Maybird with Sparrows Point and Serotonal
Saturday, April 23, 9 p.m.
Radio Room, 2845 N. Pleasantburg Drive, Greenville
The key word for the music of the Brooklyn band Maybird is “atmosphere,” in an almost literal sense. Over simple, folk-style song structures, the band layers billowing clouds of guitars, pierced by bright vocal harmonies that seem to echo off into the distance. It’s a blend of Americana with blissful psychedelia, a heavier version of the euphoric pop of Robyn Hitchcock. And that’s exactly the way the band’s founder, singer/guitarist Josh Netsky, planned it. “What I wanted to do was follow the more traditional song structures of folk and Americana music and add psychedelic elements to that,” he says. “And the band setup that we ended up with lent itself really well to that sound.” In order to create that massive effect over a more skeletal folk song, the band, who released an EP last year on Dangermouse’s 30th Century label, concentrates on finding the right sounds. “After the songs are written, we like to take them to the studio and build as much as we can,” Netsky says. “The layering is the fun part.”
Andrew Scotchie & The River Rats
Wednesday, April 26, 9:30 p.m.
Gottrocks, 200 Eisenhower Drive, Greenville
When you hear that Andrew Scotchie & the River Rats are from Asheville, N.C., you might think they’re just another jam-band. But the band creates tight, concise, funky-but-riff-happy songs that are heavy on catchy hooks and singalong choruses. It’s a skill that singer, songwriter, and guitarist Scotchie had to learn before the band formed six years ago. “In 2011, I’d just left a punk band and I wanted to take my music back to the roots, so to speak,” he says. “I’d always written on acoustic instruments, so I took to the streets and started busking with a harmonica player.” With only an instant to capture an audience that was literally passing him by, Scotchie learned how to get people’s attention with catchy songs and keep it with showmanship. “Performing on the street, we had to have a sense of urgency,” he says. “We had to be able to capture people’s attention pretty quickly.” Scotchie recently released a live album with the River Rats called “Live From Highland Brewing.”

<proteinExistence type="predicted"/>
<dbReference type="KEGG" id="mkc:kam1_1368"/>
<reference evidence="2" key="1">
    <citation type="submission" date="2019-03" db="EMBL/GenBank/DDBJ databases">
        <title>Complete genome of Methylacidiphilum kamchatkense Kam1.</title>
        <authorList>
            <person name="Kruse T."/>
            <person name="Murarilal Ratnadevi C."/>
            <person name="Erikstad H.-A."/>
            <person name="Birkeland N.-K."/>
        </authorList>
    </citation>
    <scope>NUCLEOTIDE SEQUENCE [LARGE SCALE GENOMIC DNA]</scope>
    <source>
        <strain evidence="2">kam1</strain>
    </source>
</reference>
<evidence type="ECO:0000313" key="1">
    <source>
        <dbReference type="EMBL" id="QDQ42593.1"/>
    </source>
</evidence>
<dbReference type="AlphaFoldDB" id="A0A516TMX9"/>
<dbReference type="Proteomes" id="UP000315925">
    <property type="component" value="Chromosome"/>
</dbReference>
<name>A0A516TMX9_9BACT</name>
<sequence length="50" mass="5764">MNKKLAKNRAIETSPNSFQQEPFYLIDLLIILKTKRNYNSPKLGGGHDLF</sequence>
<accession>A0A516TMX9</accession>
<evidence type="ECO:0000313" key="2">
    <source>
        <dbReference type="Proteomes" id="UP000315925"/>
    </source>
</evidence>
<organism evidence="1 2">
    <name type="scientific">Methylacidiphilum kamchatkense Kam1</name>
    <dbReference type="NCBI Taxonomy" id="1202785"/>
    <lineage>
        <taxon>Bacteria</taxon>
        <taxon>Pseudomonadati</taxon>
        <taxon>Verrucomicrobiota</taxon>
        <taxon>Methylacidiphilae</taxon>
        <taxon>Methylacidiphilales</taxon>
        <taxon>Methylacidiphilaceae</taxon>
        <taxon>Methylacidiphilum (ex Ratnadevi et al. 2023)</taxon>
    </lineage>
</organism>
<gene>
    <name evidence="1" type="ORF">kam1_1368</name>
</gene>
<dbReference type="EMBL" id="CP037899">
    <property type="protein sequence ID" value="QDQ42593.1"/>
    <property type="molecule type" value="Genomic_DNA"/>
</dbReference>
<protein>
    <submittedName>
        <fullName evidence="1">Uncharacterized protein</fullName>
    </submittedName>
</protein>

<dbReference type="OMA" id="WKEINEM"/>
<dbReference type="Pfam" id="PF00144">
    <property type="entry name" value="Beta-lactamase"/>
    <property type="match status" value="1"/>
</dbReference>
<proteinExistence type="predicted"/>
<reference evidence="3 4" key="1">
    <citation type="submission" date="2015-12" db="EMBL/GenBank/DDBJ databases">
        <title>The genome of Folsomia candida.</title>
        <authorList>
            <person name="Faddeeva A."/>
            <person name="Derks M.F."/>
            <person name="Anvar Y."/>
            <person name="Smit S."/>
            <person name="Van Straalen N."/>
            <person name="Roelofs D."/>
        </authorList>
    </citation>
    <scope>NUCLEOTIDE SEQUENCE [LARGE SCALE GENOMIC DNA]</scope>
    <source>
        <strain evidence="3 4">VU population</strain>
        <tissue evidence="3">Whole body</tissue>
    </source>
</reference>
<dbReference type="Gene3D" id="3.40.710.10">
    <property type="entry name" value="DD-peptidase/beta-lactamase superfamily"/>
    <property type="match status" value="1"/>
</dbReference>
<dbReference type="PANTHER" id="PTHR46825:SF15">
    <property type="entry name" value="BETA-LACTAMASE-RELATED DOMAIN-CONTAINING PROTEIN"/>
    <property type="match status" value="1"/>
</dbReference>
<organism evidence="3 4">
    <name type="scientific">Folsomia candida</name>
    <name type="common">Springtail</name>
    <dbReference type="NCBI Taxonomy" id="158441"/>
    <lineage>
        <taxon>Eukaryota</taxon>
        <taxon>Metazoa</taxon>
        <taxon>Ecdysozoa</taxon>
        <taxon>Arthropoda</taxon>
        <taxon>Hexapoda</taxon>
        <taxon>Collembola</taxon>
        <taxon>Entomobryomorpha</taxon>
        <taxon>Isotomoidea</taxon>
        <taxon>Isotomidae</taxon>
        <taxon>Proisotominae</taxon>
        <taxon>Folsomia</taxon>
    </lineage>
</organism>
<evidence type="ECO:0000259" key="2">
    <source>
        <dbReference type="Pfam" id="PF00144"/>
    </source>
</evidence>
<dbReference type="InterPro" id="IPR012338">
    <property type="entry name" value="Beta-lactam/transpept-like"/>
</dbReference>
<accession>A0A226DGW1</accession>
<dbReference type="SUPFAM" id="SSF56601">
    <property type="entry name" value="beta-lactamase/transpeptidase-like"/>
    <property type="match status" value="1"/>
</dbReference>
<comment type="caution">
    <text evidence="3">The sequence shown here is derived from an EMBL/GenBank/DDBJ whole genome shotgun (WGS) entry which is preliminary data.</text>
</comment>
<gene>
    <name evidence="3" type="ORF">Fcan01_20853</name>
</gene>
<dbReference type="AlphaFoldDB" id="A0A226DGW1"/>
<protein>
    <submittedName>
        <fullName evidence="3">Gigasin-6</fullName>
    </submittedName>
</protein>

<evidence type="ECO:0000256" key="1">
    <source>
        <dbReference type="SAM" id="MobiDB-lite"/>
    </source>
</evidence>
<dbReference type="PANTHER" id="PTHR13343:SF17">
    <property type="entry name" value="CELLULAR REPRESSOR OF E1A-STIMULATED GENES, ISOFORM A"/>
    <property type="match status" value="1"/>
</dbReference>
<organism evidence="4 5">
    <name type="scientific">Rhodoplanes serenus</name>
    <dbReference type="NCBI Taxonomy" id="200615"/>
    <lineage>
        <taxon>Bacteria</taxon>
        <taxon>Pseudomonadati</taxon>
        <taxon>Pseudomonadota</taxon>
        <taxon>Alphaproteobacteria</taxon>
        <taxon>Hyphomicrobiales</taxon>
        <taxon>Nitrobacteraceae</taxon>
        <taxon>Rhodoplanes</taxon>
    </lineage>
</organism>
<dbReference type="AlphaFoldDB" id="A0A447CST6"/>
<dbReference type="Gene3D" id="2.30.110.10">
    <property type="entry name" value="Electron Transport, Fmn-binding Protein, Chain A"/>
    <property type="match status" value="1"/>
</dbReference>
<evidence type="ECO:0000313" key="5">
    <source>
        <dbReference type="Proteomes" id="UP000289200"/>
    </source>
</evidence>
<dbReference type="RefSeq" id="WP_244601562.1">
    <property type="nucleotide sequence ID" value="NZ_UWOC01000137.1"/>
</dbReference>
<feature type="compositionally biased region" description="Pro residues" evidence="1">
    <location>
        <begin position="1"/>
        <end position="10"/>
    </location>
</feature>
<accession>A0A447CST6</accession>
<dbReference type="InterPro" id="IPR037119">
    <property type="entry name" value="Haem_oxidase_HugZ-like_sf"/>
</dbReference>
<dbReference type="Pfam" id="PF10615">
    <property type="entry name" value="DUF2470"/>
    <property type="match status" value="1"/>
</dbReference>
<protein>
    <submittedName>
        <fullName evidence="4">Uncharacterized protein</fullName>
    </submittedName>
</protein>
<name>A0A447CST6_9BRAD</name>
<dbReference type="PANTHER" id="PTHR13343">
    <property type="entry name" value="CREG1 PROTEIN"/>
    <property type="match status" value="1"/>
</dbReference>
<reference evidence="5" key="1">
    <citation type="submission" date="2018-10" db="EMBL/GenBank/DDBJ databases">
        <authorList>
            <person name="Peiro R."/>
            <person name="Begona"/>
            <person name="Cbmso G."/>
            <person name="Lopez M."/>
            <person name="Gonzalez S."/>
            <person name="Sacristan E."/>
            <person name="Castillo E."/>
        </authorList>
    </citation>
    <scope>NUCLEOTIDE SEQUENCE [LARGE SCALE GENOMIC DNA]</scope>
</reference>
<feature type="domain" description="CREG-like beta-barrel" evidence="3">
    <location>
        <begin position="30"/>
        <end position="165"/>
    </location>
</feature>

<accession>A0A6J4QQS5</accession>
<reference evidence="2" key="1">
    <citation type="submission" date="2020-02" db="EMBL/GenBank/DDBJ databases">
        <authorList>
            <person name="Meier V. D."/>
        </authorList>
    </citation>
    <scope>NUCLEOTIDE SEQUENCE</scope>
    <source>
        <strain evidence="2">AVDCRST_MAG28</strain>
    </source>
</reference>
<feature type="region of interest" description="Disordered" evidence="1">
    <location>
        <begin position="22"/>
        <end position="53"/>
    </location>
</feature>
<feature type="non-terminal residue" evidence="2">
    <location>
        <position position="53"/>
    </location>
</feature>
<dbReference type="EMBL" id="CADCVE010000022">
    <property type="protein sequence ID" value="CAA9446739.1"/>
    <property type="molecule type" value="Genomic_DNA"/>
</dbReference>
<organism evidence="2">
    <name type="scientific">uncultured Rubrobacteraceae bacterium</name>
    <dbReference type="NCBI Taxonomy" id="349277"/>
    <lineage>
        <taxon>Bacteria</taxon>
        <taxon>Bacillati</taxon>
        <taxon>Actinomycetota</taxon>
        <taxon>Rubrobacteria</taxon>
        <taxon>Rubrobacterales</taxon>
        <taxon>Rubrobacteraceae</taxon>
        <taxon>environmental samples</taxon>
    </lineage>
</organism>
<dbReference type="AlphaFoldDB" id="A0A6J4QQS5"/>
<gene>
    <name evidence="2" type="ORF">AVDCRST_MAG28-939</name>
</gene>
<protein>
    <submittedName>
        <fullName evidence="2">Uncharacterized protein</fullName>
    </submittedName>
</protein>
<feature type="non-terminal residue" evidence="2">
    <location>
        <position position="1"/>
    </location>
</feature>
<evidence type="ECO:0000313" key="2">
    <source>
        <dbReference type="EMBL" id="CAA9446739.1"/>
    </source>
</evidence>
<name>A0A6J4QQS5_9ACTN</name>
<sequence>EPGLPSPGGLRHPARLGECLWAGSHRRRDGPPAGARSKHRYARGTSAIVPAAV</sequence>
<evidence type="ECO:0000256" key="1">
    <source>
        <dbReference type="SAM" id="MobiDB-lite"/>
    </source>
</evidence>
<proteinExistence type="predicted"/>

April B. & The Cool (EP release show)
Wednesday, April 26, 8 p.m.
Vine Nightclub, 21 E. Coffee St., Greenville
$10 (includes copy of EP)
Never let it be said that singer/songwriter/guitarist April Bennett doesn’t take risks, artistic and otherwise. Her new EP bears the title “The Sidechick Chronicles: Thanks A Lot, Mr. Scott,” and it’s a concept album about Bennett’s affair with an already-taken man. “It was a bit of a precarious situation,” she says with a laugh (and some understatement). “And it did not go well.” But when the results are as good as this album, the risk might well be worth it. A stripped-down mix of languorous neo-soul and confessional folk with Bennett’s powerful, jazzy voice teasing out the lyrics and stretching the tempos, the album is like a suite of interconnected pieces. It’s a deceptively laid-back, exceptionally produced collection that’s ripe with love, lust, guilt, anger, and recrimination. “Once I started writing it, I knew it all had to be part of a larger work,” she says. “It just had to happen like that.” The EP is a brave artistic statement, from the nakedly emotional lyrics to the partially blacked-out real life Facebook and Instagram messages on the album’s cover. “Everything on the cover is from when the sh*t really hit the fan and his girlfriend went crazy on me. I probably shouldn’t have done that, but I do things I probably shouldn’t all the time.”